Taxiway Kilo Reconstruction at St. Louis Lambert International Airport
- Local Government Engineering
- Roadways + Interchanges
- Transportation Planning
- St. Louis, Missouri
The reconstruction of Taxiway Kilo included several unique and challenging components necessary to allow work to occur while minimizing impacts to airport operations at St. Louis Lambert International Airport (STL) – including some aspects that have rarely been attempted before, if ever. When a taxiway requires full reconstruction, it is almost always the case that the pavement is fully taken out of operation while construction is completed. Because Taxiway Kilo provides the only access route to the airport’s Air Cargo Apron, which serves FedEx, UPS, and Amazon, STL wanted to take every measure possible to avoid disrupting these high-traffic tenants, whose presence provides a significant economic benefit. Nearly 185 million pounds of cargo passed through the facility in a year, a 16.5% increase from the year prior.
In order to accommodate STL’s and their stakeholder’s needs, a phasing plan was developed that would allow the tenants’ aircraft, some of the largest in the industry, to safely navigate the taxiway while it was being reconstructed. The construction phasing on this project allowed the passage of aircraft down one side of the taxiway while the other side was completely rebuilt. At any given time, there was up to a 3.75’ drop-off as close as 15’ from the aircraft wheels while being towed from the apron to the movement area of the airfield. Continuous barricades lining the work zone, along with temporary markings, temporary taxiway edge lighting, and wing walkers, helped keep the tow vehicles safely on track.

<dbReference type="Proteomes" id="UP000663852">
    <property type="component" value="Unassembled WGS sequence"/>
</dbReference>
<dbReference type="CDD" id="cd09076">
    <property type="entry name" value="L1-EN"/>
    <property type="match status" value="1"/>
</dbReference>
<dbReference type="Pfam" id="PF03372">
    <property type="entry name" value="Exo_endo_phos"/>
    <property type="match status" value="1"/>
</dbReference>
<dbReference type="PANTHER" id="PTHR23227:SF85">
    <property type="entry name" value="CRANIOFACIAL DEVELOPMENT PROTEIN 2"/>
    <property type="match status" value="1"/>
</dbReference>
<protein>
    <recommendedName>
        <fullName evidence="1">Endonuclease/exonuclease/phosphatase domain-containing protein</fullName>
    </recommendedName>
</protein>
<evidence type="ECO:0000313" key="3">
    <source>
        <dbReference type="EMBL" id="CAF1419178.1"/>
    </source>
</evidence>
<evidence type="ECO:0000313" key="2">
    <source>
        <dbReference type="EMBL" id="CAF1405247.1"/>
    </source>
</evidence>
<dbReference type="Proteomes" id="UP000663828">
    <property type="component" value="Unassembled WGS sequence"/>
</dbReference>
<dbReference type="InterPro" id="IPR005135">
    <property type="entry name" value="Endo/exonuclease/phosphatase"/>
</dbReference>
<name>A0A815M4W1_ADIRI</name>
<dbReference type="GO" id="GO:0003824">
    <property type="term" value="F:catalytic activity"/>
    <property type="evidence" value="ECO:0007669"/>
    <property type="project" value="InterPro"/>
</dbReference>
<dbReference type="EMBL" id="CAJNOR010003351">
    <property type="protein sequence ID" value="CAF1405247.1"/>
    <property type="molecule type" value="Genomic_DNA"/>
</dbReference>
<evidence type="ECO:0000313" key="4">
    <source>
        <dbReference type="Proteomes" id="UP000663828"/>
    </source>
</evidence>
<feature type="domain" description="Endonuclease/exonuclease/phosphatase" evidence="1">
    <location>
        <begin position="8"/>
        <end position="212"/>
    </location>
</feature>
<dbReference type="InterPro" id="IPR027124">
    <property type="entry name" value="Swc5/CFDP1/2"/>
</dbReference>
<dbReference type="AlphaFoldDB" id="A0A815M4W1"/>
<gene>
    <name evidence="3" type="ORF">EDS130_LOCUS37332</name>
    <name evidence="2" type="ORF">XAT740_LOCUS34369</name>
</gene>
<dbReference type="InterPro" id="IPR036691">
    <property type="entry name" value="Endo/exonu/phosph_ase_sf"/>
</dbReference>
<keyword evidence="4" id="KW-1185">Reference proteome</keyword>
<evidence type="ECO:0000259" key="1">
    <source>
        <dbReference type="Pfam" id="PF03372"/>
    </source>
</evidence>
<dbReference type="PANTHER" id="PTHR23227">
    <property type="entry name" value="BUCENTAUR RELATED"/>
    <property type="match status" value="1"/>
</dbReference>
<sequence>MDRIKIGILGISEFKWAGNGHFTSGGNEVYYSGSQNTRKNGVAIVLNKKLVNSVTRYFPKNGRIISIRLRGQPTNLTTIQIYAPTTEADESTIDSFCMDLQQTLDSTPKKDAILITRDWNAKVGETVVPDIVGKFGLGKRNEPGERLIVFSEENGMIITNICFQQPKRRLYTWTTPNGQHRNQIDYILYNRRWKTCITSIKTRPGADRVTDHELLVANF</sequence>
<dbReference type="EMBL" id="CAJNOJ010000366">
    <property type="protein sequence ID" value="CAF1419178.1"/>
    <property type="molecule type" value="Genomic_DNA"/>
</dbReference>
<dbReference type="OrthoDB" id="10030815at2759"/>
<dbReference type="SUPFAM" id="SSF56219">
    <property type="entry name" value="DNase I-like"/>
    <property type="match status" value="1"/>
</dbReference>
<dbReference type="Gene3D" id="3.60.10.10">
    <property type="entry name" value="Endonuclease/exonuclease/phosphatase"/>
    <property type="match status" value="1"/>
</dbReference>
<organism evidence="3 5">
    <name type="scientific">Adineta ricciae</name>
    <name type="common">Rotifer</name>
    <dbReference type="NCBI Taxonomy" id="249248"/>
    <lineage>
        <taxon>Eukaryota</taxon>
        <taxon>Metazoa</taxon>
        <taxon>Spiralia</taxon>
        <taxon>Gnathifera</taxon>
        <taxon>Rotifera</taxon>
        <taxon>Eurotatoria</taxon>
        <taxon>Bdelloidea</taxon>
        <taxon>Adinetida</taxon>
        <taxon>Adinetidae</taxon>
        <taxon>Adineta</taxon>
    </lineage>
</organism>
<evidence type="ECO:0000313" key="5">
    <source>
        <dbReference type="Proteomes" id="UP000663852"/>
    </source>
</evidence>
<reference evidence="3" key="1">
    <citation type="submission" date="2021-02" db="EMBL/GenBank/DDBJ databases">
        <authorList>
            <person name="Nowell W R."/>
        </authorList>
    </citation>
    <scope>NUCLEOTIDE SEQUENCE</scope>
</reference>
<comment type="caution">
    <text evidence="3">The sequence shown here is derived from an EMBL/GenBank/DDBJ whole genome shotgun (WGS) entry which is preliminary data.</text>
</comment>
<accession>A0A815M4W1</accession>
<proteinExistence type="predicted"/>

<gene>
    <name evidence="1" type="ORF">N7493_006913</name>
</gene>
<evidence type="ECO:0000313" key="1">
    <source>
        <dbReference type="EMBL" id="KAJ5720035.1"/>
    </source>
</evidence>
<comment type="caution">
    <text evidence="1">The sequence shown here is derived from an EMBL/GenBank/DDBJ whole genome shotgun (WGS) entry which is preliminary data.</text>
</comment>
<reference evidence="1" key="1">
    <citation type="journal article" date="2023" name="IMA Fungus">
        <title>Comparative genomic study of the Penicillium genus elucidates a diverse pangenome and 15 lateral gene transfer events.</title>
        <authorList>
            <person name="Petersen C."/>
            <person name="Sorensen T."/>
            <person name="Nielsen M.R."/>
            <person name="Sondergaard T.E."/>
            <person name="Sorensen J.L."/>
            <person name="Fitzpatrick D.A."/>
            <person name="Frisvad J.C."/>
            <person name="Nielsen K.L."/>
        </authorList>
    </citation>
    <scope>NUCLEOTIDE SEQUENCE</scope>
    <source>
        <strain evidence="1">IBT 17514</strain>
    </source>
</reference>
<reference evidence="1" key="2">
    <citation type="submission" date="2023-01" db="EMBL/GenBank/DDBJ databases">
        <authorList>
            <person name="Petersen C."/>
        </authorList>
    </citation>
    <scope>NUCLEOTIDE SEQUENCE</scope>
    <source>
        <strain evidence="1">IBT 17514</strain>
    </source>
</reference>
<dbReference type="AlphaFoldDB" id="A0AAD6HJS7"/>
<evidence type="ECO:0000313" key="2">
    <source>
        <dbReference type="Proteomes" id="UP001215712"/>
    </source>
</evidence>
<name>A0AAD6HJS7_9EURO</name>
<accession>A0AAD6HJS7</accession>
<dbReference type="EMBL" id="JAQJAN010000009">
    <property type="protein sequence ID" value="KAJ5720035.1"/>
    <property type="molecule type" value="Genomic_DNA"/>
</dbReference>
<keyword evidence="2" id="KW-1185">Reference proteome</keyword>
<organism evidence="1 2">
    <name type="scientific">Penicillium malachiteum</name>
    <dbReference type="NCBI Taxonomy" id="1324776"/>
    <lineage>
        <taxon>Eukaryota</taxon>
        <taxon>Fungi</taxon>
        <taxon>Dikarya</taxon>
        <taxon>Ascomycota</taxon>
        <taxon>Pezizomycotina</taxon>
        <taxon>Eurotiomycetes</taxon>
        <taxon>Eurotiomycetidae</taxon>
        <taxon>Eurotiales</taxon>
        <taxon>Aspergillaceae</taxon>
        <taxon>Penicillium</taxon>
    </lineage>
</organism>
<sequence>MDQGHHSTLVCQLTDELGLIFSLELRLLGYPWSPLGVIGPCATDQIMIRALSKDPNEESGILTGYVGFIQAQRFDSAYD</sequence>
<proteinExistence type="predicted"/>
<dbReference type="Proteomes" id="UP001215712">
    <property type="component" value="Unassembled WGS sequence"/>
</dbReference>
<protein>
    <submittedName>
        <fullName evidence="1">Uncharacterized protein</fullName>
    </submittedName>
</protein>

Taxiway Kilo Stakeholder Coordination
With four distinct phases required to complete the project, each modifying the access route for cargo tenants into the apron, effective communication was key to the success of the project. During construction, weekly virtual coordination meetings were held by HR Green between Lambert International Airport staff members, cargo tenants, the designer, and the contractor. The goal of these meetings was to ensure that the various phases were progressing as planned, that the necessary technical and quality components were being properly addressed, and that all safety measures were being implemented on a daily and nightly basis to ensure that everyone goes home to their families at the end of the day.
Overcoming Schedule Challenges
It was critical that the taxiway kilo was completed before November and that the full pavement width returned to STL so that normal cargo operations could be restored before the busy holiday season for the three tenants. Making this happen was no easy feat, as the project’s four phases were required to be completed sequentially, stretching the contractor’s baseline schedule to its limits. Additionally, with cargo operations occurring overnight, the contractor’s work hours were restricted to an 8-hour window during the day, with no weekend work allowed. The contractor was diligent in the completion of their work and was able to hit each critical milestone date to keep the project on track, even as unforeseen site conditions became troublesome. Despite the many challenges the project team faced, this project was opened for use 18 days ahead of schedule.
The project received an Excellence in Concrete Pavement Award from the Missouri/Kansas Chapter of the American Concrete Pavement Association.
American Concrete Pavement Association (ACPA) Excellence in Concrete Pavement Award.